"original" Pastrami Receipe (needed) made

Discussion in 'Beef' started by storckracer, Jul 22, 2011.

  1. Hello together

    I am looking for the most original Pastrami receipe. Can someone help?:grilling_smilie:
    Many thanks in advance
     
  2. smokinal

    smokinal Smoking Guru Staff Member Moderator OTBS Member ★ Lifetime Premier ★

    There you go!
     
  3. Thanks a lot. I will start tomorrow morning and keep zoo updated. Btw. Does anyone know the content of Mortons Tender Quick, as we have only Cure Salt (just pure the NaCL/KNO3/KNO2) without sugar and preservatives :biggrin:
     
  4. africanmeat

    africanmeat Master of the Pit OTBS Member

    Last edited: Jul 22, 2011
  5. danmcg

    danmcg Master of the Pit OTBS Member SMF Premier Member

    The cure you mention is cure #2, you really want #1, just salt and nitrite. TQ is similar to your cure salt  but you will need to check the amounts of nitrite and nitrate in the recipe to do it safely. Give us more info and we'll gladly help ya through it.
     
  6. Hello Together

    Thanks a lot for the hints so far. I used "my" magic formulae, saying 50 g cure salt per kg meat. This fits normally quite well.

    Other question: When producing cured products, I am used to a process called "burned out", which means, removing the salt by washing it, drying, and put it "dry" back in the fridge for approx. 2/3 of the time used for curing. This enables a homogenous distribution of the salts in the meat. I am missing this step here. Is it not needed, as the meat is smoked to a Temperatur of 73 Celsius???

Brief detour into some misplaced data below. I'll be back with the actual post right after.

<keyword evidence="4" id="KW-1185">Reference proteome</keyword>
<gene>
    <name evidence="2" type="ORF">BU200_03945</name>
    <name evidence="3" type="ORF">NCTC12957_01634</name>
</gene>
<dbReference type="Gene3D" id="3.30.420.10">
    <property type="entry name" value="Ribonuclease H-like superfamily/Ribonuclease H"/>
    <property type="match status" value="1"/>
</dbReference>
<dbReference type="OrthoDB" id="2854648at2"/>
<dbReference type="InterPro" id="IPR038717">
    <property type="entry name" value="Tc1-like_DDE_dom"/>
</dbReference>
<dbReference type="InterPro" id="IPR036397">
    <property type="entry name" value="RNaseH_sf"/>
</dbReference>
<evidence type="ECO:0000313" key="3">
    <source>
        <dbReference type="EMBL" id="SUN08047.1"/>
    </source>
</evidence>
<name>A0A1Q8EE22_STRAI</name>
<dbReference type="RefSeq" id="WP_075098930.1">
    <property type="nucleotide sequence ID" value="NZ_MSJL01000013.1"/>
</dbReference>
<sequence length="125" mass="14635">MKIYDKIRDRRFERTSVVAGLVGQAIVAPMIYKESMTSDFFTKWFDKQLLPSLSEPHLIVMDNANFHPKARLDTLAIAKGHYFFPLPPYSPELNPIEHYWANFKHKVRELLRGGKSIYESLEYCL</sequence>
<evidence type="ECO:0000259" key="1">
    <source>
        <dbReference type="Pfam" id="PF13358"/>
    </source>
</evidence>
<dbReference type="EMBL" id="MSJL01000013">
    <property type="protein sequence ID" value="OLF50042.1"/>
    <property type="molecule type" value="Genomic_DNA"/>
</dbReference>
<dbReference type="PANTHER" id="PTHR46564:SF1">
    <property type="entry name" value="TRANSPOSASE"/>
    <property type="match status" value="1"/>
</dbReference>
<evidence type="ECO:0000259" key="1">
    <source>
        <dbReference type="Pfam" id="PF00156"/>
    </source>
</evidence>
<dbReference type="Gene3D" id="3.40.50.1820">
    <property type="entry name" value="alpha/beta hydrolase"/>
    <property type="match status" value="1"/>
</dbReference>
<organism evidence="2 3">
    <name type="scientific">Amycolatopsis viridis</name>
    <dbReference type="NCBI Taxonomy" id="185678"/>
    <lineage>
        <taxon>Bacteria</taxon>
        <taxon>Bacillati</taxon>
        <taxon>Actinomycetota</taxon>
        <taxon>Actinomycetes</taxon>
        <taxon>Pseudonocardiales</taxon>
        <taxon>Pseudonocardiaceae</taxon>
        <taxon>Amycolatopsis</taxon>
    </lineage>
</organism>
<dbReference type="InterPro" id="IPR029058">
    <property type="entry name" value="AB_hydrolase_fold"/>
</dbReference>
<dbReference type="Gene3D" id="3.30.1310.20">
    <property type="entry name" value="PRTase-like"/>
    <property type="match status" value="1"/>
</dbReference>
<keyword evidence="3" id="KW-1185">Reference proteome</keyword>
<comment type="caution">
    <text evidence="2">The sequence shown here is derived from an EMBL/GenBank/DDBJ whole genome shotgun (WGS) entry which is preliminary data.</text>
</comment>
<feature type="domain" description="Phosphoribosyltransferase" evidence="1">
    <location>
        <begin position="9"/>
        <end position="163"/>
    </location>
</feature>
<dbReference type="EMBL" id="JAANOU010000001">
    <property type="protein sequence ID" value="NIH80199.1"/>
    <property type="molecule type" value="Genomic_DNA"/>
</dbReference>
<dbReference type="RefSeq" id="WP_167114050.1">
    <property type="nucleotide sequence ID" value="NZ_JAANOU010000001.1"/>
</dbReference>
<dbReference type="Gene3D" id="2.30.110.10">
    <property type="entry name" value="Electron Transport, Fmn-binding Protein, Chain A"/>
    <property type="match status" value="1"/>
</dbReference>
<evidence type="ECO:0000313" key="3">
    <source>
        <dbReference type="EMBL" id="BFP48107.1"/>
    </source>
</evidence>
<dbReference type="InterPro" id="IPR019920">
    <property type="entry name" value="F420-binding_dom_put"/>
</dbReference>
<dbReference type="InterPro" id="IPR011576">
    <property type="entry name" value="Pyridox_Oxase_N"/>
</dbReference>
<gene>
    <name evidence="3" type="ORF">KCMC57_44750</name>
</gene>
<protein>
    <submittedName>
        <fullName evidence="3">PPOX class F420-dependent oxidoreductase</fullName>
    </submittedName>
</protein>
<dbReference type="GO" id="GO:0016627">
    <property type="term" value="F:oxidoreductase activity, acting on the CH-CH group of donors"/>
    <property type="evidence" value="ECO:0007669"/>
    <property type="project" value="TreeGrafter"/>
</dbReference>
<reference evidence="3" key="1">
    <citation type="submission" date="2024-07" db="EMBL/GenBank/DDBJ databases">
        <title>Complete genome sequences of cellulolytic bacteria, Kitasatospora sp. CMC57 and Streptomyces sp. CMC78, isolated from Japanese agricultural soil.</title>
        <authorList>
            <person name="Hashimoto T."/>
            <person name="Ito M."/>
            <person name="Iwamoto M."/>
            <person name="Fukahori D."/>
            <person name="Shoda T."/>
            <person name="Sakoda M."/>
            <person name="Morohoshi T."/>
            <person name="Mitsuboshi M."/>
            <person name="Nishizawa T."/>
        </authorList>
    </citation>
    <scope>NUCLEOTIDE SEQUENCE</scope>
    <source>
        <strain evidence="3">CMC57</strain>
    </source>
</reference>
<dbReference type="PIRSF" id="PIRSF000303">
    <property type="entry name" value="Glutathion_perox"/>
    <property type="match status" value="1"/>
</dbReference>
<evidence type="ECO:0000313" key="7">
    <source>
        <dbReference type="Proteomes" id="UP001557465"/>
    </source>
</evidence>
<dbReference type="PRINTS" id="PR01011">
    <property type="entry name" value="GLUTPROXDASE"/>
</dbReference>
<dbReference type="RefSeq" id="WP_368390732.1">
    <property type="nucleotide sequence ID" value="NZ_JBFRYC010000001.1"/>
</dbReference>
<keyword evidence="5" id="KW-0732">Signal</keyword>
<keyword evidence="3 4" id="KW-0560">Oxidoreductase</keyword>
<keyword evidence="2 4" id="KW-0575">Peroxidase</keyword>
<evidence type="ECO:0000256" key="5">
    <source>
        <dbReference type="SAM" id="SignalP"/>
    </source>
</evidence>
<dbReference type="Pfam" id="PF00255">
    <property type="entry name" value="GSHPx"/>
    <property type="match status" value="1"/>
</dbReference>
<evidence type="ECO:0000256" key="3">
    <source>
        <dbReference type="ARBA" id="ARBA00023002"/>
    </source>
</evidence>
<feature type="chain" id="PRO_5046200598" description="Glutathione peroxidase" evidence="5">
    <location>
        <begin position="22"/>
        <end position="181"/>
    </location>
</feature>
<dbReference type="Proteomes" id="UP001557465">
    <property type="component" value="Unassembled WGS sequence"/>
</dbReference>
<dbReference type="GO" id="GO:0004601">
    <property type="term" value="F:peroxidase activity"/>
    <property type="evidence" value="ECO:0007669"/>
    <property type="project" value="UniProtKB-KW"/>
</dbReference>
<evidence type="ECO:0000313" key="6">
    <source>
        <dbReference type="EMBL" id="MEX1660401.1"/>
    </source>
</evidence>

7. danmcg

    danmcg Master of the Pit OTBS Member SMF Premier Member

    I usually let it rest before smoking, besides equalizing the salts as you say it will help develop a pellicle or dry tacky surface on the meat that will help it absorb smoke.

    Curious about your cure. Being in Germany are you using Polelsalz?  0.6% nitrite?
     
    Last edited: Jul 24, 2011
  8. Hi Dan

    Yip, it is called Pökelsalz (pökeln = curing). I do not have the actual mixture of NaCl/NaNO2 present, but will check on my supplier.

    I gave it a thought. IMHO is the biggest influence is the so called injection curing process, which reduces the curing time, dramatically, from usually 1 week per kg to 3 days in total. This is a typical process for industrial type production of where time is money. In the process of ham production, you are also able to" reduce" the loss of meet liquid during the cooking process, by adding it upfront :devil:, which prevents the meet of getting to dry (and you can sell water for good Dollars or Euros)

    Pics will follow...
     

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